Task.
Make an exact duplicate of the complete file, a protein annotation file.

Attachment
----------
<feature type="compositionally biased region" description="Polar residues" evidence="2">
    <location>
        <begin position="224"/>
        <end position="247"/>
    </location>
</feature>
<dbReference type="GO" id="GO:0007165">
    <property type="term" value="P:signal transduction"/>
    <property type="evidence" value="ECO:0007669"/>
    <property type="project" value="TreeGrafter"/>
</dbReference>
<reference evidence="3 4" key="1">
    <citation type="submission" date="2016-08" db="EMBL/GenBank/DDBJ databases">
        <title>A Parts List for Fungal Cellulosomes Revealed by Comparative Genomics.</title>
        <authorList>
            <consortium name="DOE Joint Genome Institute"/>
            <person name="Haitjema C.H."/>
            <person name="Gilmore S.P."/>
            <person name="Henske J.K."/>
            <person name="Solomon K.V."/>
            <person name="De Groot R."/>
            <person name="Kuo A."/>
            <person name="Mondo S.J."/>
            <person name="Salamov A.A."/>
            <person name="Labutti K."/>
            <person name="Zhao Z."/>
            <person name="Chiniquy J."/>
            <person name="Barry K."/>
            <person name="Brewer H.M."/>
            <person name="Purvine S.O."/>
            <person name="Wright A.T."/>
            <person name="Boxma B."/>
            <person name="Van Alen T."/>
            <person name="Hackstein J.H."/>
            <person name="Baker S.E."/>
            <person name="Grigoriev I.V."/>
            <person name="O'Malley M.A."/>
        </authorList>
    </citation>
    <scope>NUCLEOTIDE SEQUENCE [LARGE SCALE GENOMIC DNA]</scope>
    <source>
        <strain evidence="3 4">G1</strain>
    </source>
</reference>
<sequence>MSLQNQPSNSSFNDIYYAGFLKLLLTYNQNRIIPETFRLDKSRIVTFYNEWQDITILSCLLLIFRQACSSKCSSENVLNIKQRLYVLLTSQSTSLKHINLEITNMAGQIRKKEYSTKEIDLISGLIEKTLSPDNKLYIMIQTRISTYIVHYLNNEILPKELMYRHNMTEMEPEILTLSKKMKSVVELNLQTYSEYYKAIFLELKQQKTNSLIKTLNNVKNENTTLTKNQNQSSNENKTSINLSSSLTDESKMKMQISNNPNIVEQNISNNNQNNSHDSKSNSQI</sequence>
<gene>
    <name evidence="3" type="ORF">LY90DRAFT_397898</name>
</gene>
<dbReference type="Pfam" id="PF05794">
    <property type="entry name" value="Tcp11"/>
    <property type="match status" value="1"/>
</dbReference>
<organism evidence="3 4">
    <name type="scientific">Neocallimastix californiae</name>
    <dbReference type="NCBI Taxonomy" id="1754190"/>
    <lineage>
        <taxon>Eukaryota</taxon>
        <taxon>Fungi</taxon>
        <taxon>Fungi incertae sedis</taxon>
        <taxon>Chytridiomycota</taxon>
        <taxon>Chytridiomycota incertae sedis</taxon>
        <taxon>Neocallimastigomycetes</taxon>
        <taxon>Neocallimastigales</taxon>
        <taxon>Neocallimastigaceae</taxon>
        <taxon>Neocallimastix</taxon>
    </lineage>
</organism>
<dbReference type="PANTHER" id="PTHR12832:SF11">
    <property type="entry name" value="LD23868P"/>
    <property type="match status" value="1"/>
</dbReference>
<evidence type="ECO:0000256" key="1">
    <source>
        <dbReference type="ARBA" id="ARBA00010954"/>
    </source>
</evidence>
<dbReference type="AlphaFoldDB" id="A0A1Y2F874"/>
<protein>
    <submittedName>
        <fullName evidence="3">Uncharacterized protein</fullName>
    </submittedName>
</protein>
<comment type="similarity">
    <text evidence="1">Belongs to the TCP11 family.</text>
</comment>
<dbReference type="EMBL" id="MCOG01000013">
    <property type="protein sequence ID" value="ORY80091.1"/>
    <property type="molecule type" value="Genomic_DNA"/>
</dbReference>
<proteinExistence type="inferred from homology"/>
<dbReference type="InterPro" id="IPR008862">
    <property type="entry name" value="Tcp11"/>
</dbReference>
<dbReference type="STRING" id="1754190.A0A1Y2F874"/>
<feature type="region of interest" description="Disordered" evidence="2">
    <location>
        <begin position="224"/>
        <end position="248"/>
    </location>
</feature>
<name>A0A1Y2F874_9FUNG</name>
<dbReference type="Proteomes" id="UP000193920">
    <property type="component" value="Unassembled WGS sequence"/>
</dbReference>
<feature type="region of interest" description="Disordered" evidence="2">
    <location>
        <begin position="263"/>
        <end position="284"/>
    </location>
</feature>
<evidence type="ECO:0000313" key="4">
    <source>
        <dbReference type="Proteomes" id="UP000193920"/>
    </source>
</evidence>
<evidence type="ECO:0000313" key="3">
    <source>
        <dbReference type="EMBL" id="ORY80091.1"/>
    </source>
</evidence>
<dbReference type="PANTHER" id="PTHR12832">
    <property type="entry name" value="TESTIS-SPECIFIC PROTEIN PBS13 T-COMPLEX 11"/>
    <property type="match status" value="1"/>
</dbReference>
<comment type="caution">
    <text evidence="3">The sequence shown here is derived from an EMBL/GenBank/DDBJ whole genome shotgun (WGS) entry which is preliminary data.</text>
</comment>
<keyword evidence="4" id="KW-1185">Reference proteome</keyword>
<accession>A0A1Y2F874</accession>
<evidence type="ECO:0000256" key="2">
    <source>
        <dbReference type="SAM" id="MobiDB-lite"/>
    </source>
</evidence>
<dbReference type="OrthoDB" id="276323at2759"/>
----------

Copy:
<feature type="compositionally biased region" description="Polar residues" evidence="2">
    <location>
        <begin position="224"/>
        <end position="247"/>
    </location>
</feature>
<dbReference type="GO" id="GO:0007165">
    <property type="term" value="P:signal transduction"/>
    <property type="evidence" value="ECO:0007669"/>
    <property type="project" value="TreeGrafter"/>
</dbReference>
<reference evidence="3 4" key="1">
    <citation type="submission" date="2016-08" db="EMBL/GenBank/DDBJ databases">
        <title>A Parts List for Fungal Cellulosomes Revealed by Comparative Genomics.</title>
        <authorList>
            <consortium name="DOE Joint Genome Institute"/>
            <person name="Haitjema C.H."/>
            <person name="Gilmore S.P."/>
            <person name="Henske J.K."/>
            <person name="Solomon K.V."/>
            <person name="De Groot R."/>
            <person name="Kuo A."/>
            <person name="Mondo S.J."/>
            <person name="Salamov A.A."/>
            <person name="Labutti K."/>
            <person name="Zhao Z."/>
            <person name="Chiniquy J."/>
            <person name="Barry K."/>
            <person name="Brewer H.M."/>
            <person name="Purvine S.O."/>
            <person name="Wright A.T."/>
            <person name="Boxma B."/>
            <person name="Van Alen T."/>
            <person name="Hackstein J.H."/>
            <person name="Baker S.E."/>
            <person name="Grigoriev I.V."/>
            <person name="O'Malley M.A."/>
        </authorList>
    </citation>
    <scope>NUCLEOTIDE SEQUENCE [LARGE SCALE GENOMIC DNA]</scope>
    <source>
        <strain evidence="3 4">G1</strain>
    </source>
</reference>
<sequence>MSLQNQPSNSSFNDIYYAGFLKLLLTYNQNRIIPETFRLDKSRIVTFYNEWQDITILSCLLLIFRQACSSKCSSENVLNIKQRLYVLLTSQSTSLKHINLEITNMAGQIRKKEYSTKEIDLISGLIEKTLSPDNKLYIMIQTRISTYIVHYLNNEILPKELMYRHNMTEMEPEILTLSKKMKSVVELNLQTYSEYYKAIFLELKQQKTNSLIKTLNNVKNENTTLTKNQNQSSNENKTSINLSSSLTDESKMKMQISNNPNIVEQNISNNNQNNSHDSKSNSQI</sequence>
<gene>
    <name evidence="3" type="ORF">LY90DRAFT_397898</name>
</gene>
<dbReference type="Pfam" id="PF05794">
    <property type="entry name" value="Tcp11"/>
    <property type="match status" value="1"/>
</dbReference>
<organism evidence="3 4">
    <name type="scientific">Neocallimastix californiae</name>
    <dbReference type="NCBI Taxonomy" id="1754190"/>
    <lineage>
        <taxon>Eukaryota</taxon>
        <taxon>Fungi</taxon>
        <taxon>Fungi incertae sedis</taxon>
        <taxon>Chytridiomycota</taxon>
        <taxon>Chytridiomycota incertae sedis</taxon>
        <taxon>Neocallimastigomycetes</taxon>
        <taxon>Neocallimastigales</taxon>
        <taxon>Neocallimastigaceae</taxon>
        <taxon>Neocallimastix</taxon>
    </lineage>
</organism>
<dbReference type="PANTHER" id="PTHR12832:SF11">
    <property type="entry name" value="LD23868P"/>
    <property type="match status" value="1"/>
</dbReference>
<evidence type="ECO:0000256" key="1">
    <source>
        <dbReference type="ARBA" id="ARBA00010954"/>
    </source>
</evidence>
<dbReference type="AlphaFoldDB" id="A0A1Y2F874"/>
<protein>
    <submittedName>
        <fullName evidence="3">Uncharacterized protein</fullName>
    </submittedName>
</protein>
<comment type="similarity">
    <text evidence="1">Belongs to the TCP11 family.</text>
</comment>
<dbReference type="EMBL" id="MCOG01000013">
    <property type="protein sequence ID" value="ORY80091.1"/>
    <property type="molecule type" value="Genomic_DNA"/>
</dbReference>
<proteinExistence type="inferred from homology"/>
<dbReference type="InterPro" id="IPR008862">
    <property type="entry name" value="Tcp11"/>
</dbReference>
<dbReference type="STRING" id="1754190.A0A1Y2F874"/>
<feature type="region of interest" description="Disordered" evidence="2">
    <location>
        <begin position="224"/>
        <end position="248"/>
    </location>
</feature>
<name>A0A1Y2F874_9FUNG</name>
<dbReference type="Proteomes" id="UP000193920">
    <property type="component" value="Unassembled WGS sequence"/>
</dbReference>
<feature type="region of interest" description="Disordered" evidence="2">
    <location>
        <begin position="263"/>
        <end position="284"/>
    </location>
</feature>
<evidence type="ECO:0000313" key="4">
    <source>
        <dbReference type="Proteomes" id="UP000193920"/>
    </source>
</evidence>
<evidence type="ECO:0000313" key="3">
    <source>
        <dbReference type="EMBL" id="ORY80091.1"/>
    </source>
</evidence>
<dbReference type="PANTHER" id="PTHR12832">
    <property type="entry name" value="TESTIS-SPECIFIC PROTEIN PBS13 T-COMPLEX 11"/>
    <property type="match status" value="1"/>
</dbReference>
<comment type="caution">
    <text evidence="3">The sequence shown here is derived from an EMBL/GenBank/DDBJ whole genome shotgun (WGS) entry which is preliminary data.</text>
</comment>
<keyword evidence="4" id="KW-1185">Reference proteome</keyword>
<accession>A0A1Y2F874</accession>
<evidence type="ECO:0000256" key="2">
    <source>
        <dbReference type="SAM" id="MobiDB-lite"/>
    </source>
</evidence>
<dbReference type="OrthoDB" id="276323at2759"/>